Walking into Florence from the train station is as simple as crossing one street. Florence is a walking city, there are no cars driving anywhere in sight. Every other turn is a new piazza with something artsy or at least some great food to offer. The home of the birth of the renaissance felt like a second home to me. A 2 day visit turned into 4 and by the 3rd day I knew my way around so easily, I even acted as an impromptu travel guide for two couples who thought I was local. The atmosphere was light and airy and everyone was smiling seemingly carefree. The locals seemed genuinely friendly and offered suggestions or assistance without a rude remark or gesture even though my Italian was atrocious.
The hostel I stayed at, the Eurostudent, was not the best place in town but the location was unbeatable and the staff was great. It was steps away from the Uffizi and very close to the Duomo, although Florence is so small that any hotel/hostel will probably be fine as you will never be more than a 10-15 minute walk from your destination. The staff offered many suggestions on what to do during the day which was great as I didn’t have any plans. They also hosted an evening out every night to local bars and clubs one of which was the Fish Bar which they own also but was pretty awesome. There is a pub across the way and a lovely restaurant right downstairs.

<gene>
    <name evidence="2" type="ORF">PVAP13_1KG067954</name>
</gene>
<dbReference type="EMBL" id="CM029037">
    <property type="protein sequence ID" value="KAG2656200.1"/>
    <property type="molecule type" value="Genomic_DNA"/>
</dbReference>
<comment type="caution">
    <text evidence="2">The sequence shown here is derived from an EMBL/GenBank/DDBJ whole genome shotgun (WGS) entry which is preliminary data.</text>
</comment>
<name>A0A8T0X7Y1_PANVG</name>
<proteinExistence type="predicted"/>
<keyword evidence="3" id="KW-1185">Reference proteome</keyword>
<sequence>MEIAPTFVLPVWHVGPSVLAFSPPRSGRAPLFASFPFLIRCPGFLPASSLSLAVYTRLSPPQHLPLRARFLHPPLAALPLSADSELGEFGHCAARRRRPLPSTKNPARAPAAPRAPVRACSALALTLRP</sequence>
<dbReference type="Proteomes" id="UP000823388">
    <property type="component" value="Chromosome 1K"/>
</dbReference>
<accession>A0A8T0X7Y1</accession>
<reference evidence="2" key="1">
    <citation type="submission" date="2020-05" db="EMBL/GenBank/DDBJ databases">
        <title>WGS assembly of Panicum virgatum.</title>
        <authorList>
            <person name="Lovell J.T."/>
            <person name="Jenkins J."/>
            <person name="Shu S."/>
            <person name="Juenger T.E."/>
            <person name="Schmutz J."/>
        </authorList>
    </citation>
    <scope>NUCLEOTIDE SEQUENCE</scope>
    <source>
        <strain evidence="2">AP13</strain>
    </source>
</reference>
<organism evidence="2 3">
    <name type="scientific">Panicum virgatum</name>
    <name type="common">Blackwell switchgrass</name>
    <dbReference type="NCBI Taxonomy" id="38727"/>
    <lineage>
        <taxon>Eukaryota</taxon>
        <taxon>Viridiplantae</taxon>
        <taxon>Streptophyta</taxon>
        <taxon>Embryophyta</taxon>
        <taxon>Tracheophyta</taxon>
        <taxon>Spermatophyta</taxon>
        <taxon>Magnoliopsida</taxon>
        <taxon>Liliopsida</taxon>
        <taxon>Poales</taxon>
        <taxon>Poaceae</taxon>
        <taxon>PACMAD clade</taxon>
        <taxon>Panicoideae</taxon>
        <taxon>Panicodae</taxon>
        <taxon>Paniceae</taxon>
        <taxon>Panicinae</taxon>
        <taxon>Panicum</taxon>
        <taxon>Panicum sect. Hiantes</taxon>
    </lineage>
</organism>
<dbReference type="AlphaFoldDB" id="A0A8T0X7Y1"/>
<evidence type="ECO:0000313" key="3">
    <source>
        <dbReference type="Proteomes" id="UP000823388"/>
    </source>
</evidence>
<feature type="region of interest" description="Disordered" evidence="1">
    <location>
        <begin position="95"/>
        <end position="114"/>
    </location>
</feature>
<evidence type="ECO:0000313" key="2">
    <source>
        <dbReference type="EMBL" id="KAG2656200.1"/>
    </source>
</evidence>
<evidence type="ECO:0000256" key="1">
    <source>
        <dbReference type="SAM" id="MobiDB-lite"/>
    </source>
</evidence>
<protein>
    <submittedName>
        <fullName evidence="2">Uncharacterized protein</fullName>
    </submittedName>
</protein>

Every day was the same, get up, go out and explore. I never really had to look for anything as I would just run into it as I walked. Usually getting into any of the main attractions was a breeze, save the Uffizi which always had a line winding around the building. I tried to visit 3 times before finally finding a group that was scalping a ticket to go in with, as any other way seemed impossible. The amount of art scattered around the city in and out of museums is staggering. It feels like you’re walking around a big museum the whole time really, with wine being served for breakfast, lunch and dinner. My kind of museum.
The most interesting thing I found in Florence was Galileo’s finger. Yes, THAT Galileo. He apparently left his middle finger behind for all to see. Maybe it was a last hidden message to the world? I randomly came upon the Museo di Storia della Scienza, after my first failed attempt at the Uffizi. While roaming through all the telescopes and instruments of Galileo and Newton, I came across the finger. Weird find, but I thought it was pretty cool.
There is art for everyone, whether you are into architecture, sculptures, paintings or murals and if you need a workout, you can climb the Duomo and get a closer look at the amazing mural in the dome and the grand view outside.